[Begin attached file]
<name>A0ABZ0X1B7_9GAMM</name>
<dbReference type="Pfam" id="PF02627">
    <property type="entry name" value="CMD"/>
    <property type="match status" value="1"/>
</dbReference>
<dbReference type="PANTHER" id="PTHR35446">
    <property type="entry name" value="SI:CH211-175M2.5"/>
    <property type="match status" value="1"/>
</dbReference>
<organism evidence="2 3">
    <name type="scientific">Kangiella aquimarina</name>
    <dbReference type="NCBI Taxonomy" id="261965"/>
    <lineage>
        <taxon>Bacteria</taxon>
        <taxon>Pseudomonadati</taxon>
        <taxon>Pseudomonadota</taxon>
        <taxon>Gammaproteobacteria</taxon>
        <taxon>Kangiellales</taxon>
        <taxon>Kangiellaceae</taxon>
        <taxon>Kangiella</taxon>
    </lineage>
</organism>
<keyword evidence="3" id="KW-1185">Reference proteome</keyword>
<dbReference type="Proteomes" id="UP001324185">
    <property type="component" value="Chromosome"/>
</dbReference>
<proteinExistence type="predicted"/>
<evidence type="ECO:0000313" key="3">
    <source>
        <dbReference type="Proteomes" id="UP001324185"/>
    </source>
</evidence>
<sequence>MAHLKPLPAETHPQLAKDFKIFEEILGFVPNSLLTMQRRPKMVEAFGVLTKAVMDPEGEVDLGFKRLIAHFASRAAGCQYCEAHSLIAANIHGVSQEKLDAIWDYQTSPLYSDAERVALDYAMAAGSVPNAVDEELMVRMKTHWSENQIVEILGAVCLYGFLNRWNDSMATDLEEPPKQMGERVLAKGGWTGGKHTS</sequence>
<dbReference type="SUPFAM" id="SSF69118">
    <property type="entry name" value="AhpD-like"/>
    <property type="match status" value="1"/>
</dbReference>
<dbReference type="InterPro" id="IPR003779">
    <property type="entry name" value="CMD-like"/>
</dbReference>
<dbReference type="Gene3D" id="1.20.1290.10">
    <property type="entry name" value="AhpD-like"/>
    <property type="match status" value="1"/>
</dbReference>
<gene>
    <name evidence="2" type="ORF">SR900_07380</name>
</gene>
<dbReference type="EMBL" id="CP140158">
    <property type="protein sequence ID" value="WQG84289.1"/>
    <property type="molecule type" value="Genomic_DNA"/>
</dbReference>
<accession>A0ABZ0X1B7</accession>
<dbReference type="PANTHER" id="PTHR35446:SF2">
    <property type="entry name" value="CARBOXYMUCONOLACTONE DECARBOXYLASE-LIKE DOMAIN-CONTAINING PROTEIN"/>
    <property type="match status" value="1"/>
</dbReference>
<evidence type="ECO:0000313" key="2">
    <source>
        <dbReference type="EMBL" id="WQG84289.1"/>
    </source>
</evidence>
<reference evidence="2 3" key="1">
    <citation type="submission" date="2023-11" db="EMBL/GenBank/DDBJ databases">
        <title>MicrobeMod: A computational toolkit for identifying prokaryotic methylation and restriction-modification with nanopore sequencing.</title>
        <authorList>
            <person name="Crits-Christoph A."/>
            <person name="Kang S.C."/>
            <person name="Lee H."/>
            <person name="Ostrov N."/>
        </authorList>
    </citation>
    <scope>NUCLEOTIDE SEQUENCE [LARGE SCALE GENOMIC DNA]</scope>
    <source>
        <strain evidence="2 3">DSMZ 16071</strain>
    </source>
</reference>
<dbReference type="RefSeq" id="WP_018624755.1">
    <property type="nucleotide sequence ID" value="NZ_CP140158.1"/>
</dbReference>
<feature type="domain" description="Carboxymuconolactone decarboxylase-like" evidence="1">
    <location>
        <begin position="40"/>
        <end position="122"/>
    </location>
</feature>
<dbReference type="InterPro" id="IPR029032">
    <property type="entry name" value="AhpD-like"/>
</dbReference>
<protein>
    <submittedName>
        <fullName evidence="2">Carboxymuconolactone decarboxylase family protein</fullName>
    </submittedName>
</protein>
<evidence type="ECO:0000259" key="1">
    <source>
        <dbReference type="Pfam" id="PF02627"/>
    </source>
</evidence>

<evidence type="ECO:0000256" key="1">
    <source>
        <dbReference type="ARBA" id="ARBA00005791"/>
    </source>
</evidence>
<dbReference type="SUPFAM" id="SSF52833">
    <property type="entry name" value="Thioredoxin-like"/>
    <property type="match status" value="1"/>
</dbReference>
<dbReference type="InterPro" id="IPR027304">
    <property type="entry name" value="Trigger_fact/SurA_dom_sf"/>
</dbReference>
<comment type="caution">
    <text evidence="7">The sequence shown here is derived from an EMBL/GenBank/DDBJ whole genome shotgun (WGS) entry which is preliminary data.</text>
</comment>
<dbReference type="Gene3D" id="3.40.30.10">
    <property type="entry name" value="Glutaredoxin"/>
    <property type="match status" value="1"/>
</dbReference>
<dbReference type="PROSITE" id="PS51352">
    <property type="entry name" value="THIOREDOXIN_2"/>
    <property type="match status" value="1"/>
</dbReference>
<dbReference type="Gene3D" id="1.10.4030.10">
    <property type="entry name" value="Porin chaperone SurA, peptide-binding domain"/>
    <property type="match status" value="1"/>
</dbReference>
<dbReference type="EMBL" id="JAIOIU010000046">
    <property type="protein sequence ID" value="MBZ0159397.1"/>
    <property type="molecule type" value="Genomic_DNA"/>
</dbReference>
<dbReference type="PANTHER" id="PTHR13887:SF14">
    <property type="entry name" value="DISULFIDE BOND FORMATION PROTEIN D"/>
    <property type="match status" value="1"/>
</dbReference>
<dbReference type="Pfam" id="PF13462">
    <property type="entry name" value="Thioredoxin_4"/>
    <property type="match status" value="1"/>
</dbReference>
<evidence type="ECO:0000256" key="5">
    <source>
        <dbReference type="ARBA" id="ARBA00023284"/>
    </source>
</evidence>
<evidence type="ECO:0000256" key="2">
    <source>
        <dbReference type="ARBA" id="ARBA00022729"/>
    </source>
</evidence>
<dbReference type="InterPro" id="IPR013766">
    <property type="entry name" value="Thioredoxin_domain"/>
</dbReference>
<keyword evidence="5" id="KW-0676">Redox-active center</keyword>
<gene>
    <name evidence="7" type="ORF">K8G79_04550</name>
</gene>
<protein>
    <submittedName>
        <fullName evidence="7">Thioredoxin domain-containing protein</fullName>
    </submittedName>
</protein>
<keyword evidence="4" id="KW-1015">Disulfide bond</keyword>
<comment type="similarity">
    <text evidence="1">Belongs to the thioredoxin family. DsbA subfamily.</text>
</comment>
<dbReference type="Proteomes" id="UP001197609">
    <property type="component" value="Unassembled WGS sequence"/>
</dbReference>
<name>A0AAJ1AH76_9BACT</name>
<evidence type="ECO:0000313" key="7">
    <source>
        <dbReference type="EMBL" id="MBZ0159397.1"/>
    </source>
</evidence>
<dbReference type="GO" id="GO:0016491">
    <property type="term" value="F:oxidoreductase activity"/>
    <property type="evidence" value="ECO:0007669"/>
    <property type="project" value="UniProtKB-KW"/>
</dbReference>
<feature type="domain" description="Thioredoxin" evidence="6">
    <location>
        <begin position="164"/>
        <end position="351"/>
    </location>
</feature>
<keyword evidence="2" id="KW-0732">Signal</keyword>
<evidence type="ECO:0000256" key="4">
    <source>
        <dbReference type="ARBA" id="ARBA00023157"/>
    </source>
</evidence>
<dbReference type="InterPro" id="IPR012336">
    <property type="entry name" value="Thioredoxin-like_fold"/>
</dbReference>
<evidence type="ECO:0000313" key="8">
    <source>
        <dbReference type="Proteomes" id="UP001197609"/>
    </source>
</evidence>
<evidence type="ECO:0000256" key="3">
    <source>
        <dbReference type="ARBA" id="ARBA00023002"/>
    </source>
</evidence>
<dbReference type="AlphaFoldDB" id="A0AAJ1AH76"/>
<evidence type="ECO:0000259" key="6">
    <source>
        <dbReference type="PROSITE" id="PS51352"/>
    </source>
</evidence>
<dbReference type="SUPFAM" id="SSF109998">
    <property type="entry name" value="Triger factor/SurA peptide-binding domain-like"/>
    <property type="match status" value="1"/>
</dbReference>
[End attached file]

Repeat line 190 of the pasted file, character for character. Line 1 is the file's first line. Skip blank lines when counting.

<dbReference type="InterPro" id="IPR012336">